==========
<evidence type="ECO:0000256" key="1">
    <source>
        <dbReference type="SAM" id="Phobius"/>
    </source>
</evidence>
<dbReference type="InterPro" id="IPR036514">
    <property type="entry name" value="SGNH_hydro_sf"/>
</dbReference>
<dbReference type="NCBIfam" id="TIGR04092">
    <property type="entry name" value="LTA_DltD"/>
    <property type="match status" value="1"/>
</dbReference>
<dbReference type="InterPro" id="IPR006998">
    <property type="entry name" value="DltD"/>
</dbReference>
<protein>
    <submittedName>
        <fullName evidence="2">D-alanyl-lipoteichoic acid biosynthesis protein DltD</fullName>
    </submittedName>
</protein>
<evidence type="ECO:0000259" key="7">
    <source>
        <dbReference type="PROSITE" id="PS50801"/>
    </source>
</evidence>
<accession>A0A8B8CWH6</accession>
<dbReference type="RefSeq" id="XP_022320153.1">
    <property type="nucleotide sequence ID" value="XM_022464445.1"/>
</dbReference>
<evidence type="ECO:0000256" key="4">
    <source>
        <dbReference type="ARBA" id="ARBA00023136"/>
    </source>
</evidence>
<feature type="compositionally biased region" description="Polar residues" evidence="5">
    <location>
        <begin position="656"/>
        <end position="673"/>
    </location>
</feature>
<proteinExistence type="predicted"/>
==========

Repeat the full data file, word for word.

<evidence type="ECO:0000256" key="1">
    <source>
        <dbReference type="SAM" id="Phobius"/>
    </source>
</evidence>
<dbReference type="InterPro" id="IPR036514">
    <property type="entry name" value="SGNH_hydro_sf"/>
</dbReference>
<dbReference type="NCBIfam" id="TIGR04092">
    <property type="entry name" value="LTA_DltD"/>
    <property type="match status" value="1"/>
</dbReference>
<dbReference type="InterPro" id="IPR006998">
    <property type="entry name" value="DltD"/>
</dbReference>
<protein>
    <submittedName>
        <fullName evidence="2">D-alanyl-lipoteichoic acid biosynthesis protein DltD</fullName>
    </submittedName>
</protein>
<evidence type="ECO:0000259" key="7">
    <source>
        <dbReference type="PROSITE" id="PS50801"/>
    </source>
</evidence>
<accession>A0A8B8CWH6</accession>
<dbReference type="RefSeq" id="XP_022320153.1">
    <property type="nucleotide sequence ID" value="XM_022464445.1"/>
</dbReference>
<evidence type="ECO:0000256" key="4">
    <source>
        <dbReference type="ARBA" id="ARBA00023136"/>
    </source>
</evidence>
<feature type="compositionally biased region" description="Polar residues" evidence="5">
    <location>
        <begin position="656"/>
        <end position="673"/>
    </location>
</feature>
<proteinExistence type="predicted"/>